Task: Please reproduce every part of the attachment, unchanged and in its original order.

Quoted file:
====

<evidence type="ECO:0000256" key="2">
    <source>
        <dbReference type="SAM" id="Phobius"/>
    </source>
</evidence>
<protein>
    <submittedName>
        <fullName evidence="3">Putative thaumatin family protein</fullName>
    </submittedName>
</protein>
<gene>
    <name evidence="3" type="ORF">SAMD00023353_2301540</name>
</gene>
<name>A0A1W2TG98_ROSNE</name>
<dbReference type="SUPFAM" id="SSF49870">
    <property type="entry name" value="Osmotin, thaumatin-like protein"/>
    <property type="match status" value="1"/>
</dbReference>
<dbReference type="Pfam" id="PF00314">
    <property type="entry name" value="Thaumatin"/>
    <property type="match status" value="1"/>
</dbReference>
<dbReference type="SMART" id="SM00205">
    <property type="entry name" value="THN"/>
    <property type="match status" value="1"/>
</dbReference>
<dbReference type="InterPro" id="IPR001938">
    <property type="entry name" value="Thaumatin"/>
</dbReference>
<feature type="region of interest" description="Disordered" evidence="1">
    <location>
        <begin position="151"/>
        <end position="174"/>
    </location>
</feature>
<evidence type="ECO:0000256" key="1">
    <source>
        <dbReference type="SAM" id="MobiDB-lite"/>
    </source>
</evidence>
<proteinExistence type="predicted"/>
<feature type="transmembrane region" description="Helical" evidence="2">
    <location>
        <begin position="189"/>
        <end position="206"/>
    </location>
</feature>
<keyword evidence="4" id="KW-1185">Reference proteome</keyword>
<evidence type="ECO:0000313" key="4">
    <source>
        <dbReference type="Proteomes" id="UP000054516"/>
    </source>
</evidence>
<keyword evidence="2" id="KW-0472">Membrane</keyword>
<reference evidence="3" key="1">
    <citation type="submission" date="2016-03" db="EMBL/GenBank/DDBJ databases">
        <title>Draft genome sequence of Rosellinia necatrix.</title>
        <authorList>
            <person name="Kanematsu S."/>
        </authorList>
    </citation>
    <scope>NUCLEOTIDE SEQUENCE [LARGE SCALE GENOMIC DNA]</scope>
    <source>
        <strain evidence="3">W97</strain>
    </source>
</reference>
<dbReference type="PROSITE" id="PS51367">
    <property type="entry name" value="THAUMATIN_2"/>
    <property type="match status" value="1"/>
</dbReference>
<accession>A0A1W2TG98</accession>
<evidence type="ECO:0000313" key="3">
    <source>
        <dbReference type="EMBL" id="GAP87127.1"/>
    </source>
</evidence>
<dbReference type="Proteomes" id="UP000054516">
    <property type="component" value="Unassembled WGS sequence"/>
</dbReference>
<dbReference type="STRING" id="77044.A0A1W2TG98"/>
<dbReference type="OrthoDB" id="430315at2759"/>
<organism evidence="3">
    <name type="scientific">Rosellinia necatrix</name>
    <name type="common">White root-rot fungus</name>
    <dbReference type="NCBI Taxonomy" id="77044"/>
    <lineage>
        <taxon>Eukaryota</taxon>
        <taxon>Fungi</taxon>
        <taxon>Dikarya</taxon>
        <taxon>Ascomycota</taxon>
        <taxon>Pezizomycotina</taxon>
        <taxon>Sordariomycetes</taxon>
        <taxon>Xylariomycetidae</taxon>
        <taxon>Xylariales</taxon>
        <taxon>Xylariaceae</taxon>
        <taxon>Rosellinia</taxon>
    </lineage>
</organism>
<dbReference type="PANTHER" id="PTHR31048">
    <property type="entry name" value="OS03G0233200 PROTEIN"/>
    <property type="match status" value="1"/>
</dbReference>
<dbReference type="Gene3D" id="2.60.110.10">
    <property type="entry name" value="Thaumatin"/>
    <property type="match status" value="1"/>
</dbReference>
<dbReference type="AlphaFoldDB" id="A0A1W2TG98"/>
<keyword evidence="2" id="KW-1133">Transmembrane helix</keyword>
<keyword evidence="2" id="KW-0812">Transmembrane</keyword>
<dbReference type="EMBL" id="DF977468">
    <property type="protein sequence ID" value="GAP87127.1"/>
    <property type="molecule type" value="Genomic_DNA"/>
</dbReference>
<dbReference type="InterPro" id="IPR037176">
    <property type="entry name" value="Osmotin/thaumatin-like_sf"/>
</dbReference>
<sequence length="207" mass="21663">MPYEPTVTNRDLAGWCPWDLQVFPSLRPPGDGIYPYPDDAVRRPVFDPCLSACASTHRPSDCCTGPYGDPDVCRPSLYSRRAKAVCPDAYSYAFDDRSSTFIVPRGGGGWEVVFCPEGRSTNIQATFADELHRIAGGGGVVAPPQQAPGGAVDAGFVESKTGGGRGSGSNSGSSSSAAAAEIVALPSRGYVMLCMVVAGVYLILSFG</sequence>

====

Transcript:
<evidence type="ECO:0000256" key="2">
    <source>
        <dbReference type="SAM" id="Phobius"/>
    </source>
</evidence>
<protein>
    <submittedName>
        <fullName evidence="3">Putative thaumatin family protein</fullName>
    </submittedName>
</protein>
<gene>
    <name evidence="3" type="ORF">SAMD00023353_2301540</name>
</gene>
<name>A0A1W2TG98_ROSNE</name>
<dbReference type="SUPFAM" id="SSF49870">
    <property type="entry name" value="Osmotin, thaumatin-like protein"/>
    <property type="match status" value="1"/>
</dbReference>
<dbReference type="Pfam" id="PF00314">
    <property type="entry name" value="Thaumatin"/>
    <property type="match status" value="1"/>
</dbReference>
<dbReference type="SMART" id="SM00205">
    <property type="entry name" value="THN"/>
    <property type="match status" value="1"/>
</dbReference>
<dbReference type="InterPro" id="IPR001938">
    <property type="entry name" value="Thaumatin"/>
</dbReference>
<feature type="region of interest" description="Disordered" evidence="1">
    <location>
        <begin position="151"/>
        <end position="174"/>
    </location>
</feature>
<evidence type="ECO:0000256" key="1">
    <source>
        <dbReference type="SAM" id="MobiDB-lite"/>
    </source>
</evidence>
<proteinExistence type="predicted"/>
<feature type="transmembrane region" description="Helical" evidence="2">
    <location>
        <begin position="189"/>
        <end position="206"/>
    </location>
</feature>
<keyword evidence="4" id="KW-1185">Reference proteome</keyword>
<evidence type="ECO:0000313" key="4">
    <source>
        <dbReference type="Proteomes" id="UP000054516"/>
    </source>
</evidence>
<keyword evidence="2" id="KW-0472">Membrane</keyword>
<reference evidence="3" key="1">
    <citation type="submission" date="2016-03" db="EMBL/GenBank/DDBJ databases">
        <title>Draft genome sequence of Rosellinia necatrix.</title>
        <authorList>
            <person name="Kanematsu S."/>
        </authorList>
    </citation>
    <scope>NUCLEOTIDE SEQUENCE [LARGE SCALE GENOMIC DNA]</scope>
    <source>
        <strain evidence="3">W97</strain>
    </source>
</reference>
<dbReference type="PROSITE" id="PS51367">
    <property type="entry name" value="THAUMATIN_2"/>
    <property type="match status" value="1"/>
</dbReference>
<accession>A0A1W2TG98</accession>
<evidence type="ECO:0000313" key="3">
    <source>
        <dbReference type="EMBL" id="GAP87127.1"/>
    </source>
</evidence>
<dbReference type="Proteomes" id="UP000054516">
    <property type="component" value="Unassembled WGS sequence"/>
</dbReference>
<dbReference type="STRING" id="77044.A0A1W2TG98"/>
<dbReference type="OrthoDB" id="430315at2759"/>
<organism evidence="3">
    <name type="scientific">Rosellinia necatrix</name>
    <name type="common">White root-rot fungus</name>
    <dbReference type="NCBI Taxonomy" id="77044"/>
    <lineage>
        <taxon>Eukaryota</taxon>
        <taxon>Fungi</taxon>
        <taxon>Dikarya</taxon>
        <taxon>Ascomycota</taxon>
        <taxon>Pezizomycotina</taxon>
        <taxon>Sordariomycetes</taxon>
        <taxon>Xylariomycetidae</taxon>
        <taxon>Xylariales</taxon>
        <taxon>Xylariaceae</taxon>
        <taxon>Rosellinia</taxon>
    </lineage>
</organism>
<dbReference type="PANTHER" id="PTHR31048">
    <property type="entry name" value="OS03G0233200 PROTEIN"/>
    <property type="match status" value="1"/>
</dbReference>
<dbReference type="Gene3D" id="2.60.110.10">
    <property type="entry name" value="Thaumatin"/>
    <property type="match status" value="1"/>
</dbReference>
<dbReference type="AlphaFoldDB" id="A0A1W2TG98"/>
<keyword evidence="2" id="KW-1133">Transmembrane helix</keyword>
<keyword evidence="2" id="KW-0812">Transmembrane</keyword>
<dbReference type="EMBL" id="DF977468">
    <property type="protein sequence ID" value="GAP87127.1"/>
    <property type="molecule type" value="Genomic_DNA"/>
</dbReference>
<dbReference type="InterPro" id="IPR037176">
    <property type="entry name" value="Osmotin/thaumatin-like_sf"/>
</dbReference>
<sequence length="207" mass="21663">MPYEPTVTNRDLAGWCPWDLQVFPSLRPPGDGIYPYPDDAVRRPVFDPCLSACASTHRPSDCCTGPYGDPDVCRPSLYSRRAKAVCPDAYSYAFDDRSSTFIVPRGGGGWEVVFCPEGRSTNIQATFADELHRIAGGGGVVAPPQQAPGGAVDAGFVESKTGGGRGSGSNSGSSSSAAAAEIVALPSRGYVMLCMVVAGVYLILSFG</sequence>